Stykkishólmur Town Guide: Art, Sushi, Glaciers & Volcanoes

Stykkishólmur Town Guide: Art, Sushi, Glaciers & Volcanoes

Photos by
John Rogers

Of all the small towns around Iceland’s coastline, Stykkishólmur—population 1195—is one of the most charming. The small harbour is enclosed by a small, easily hikeable cliff that offers views out into the island-dotted fjord, and for such a small place, there’s plenty to see and do, making it a perfect spot for a weekend getaway.

Stay: Hotel Egilsen
Housed in a distinctive bright red building adjacent to the harbour is Hotel Egilsen, a comfortable ten-room boutique hotel. Originally built as a private residence in 1867, the house was renovated in 2011, and today it’s one of the most charming hotels in Iceland. The nice touches include Vík Prjónsdóttir blankets, immaculate eggshell blue rooms, and a café and breakfast room that also has an interesting array of books to dip into. It’s popular: make an advance booking here.

Museum: The Library of Water
The Library of Water is an installation by the artist Roni Horn. Occupying the town’s old library building, it comprises several cylindrical floor-to-ceiling glass pillars, each one filled with meltwater and silt from one of Iceland’s glaciers. The floor is etched with Icelandic and English words for weather, and there’s a reading room with literature relating to the project, which acts as an imagination of a future in which the library might be all that’s left of the glaciers.

Eat: Narfeyrarstofa
This cosy restaurant, on the town’s main street, is worth the trip alone. In the neat and comfortable dining room, they serve fresh seafood pulled out of the adjacent Breiðafjörður, cooked to perfection, with a lunch menu of fish soup and main courses, and locally sourced beef burgers. Narfeyrarstofa is a labour of love, and it shows—it’s one of the best rural restaurants in Iceland.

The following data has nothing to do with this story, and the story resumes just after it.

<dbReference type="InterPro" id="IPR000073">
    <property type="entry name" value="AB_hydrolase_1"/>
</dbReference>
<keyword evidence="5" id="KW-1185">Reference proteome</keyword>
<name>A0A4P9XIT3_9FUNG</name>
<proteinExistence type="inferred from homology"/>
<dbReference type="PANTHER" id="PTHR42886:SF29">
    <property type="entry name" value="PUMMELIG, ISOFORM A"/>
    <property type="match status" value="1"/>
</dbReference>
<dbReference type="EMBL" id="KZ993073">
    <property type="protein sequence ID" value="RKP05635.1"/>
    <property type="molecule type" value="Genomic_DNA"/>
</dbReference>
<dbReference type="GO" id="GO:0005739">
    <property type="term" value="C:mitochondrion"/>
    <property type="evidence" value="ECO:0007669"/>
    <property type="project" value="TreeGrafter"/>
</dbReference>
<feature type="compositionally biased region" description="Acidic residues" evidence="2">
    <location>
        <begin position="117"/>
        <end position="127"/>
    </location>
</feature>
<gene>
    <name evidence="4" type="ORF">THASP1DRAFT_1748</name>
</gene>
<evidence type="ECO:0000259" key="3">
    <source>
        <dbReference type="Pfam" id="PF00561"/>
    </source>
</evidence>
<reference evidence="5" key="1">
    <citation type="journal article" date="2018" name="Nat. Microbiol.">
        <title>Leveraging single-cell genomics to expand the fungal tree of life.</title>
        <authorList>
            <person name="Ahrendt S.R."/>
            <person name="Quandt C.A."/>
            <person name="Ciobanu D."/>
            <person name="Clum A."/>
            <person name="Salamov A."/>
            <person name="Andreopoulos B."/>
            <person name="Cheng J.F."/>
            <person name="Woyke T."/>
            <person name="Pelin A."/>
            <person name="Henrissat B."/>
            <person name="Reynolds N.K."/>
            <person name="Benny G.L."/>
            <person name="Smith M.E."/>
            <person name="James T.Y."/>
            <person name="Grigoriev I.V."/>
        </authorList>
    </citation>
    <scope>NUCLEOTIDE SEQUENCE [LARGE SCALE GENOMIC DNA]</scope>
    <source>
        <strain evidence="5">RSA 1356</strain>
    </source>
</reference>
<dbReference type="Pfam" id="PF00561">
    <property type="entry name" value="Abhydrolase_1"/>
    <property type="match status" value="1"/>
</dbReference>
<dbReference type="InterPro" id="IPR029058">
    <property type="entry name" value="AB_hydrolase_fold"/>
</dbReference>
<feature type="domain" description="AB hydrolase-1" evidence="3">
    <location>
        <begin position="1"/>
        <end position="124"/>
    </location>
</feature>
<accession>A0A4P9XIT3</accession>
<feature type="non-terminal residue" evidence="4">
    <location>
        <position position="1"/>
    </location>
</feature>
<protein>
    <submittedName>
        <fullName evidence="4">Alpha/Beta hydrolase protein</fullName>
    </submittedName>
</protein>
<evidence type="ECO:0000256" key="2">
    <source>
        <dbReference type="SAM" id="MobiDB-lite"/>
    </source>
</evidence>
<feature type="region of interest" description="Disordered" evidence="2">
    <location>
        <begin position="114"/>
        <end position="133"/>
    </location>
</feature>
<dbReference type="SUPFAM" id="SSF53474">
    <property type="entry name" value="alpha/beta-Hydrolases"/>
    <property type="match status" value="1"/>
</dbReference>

Trip: Viking Sushi
Stykkishólmur’s harbour is a busy little place, with working fishing boats, a ferry to the Westfjords, and cruises run by Seatours. The most popular is the Viking Sushi day trip, which combines a spin around the island-dotted Breiðafjörður with a memorable culinary experience: shellfish are dredged from the bottom of the fjord, with scallops and sea urchins served with soy sauce right there on the deck. It doesn’t get any fresher.

Visit: The Volcano Museum
Stykkishólmur’s volcano museum is home to the personal collection of volcanologist Haraldur Sigurðsson. There’s a pleasing mixture of film, historical documents, geological samples, and a display of the culture surrounding volcanoes, including rare prints by Andy Warhol and Hokusai. The museum is also an academic centre of sorts, meaning whether you’re a casual passerby or an out-and-proud volcano nerd, you can learn something here.

Hike: Helgafell
This small mountain (elevation 73m) is visible to the east on the drive into Stykkishólmur. It’s a site of importance in the Icelandic sagas, with a grave reputedly belonging to Guðrún Ósvífrsdóttir at its base. A local superstition states that walking to the top of hill in silence, looking only at the ground and keeping pure thoughts in your mind, entitles you to a wish at the summit.

Swim: Stykkishólmur Sundlaug
Pretty much every town in Iceland has a local swimming pool, each with their own unique character. Stykkishólmur’s pool is also home to the town’s local sports teams, and benefits from a local geothermal water supply that’s higher in some minerals than either the Blue Lagoon or the Mývatn Nature baths. The silky water feels soft on the skin, and when you’re done luxuriating in the hot pots, you can have a go on the waterslide.

Read about our last trip to Stykkishólmur here.

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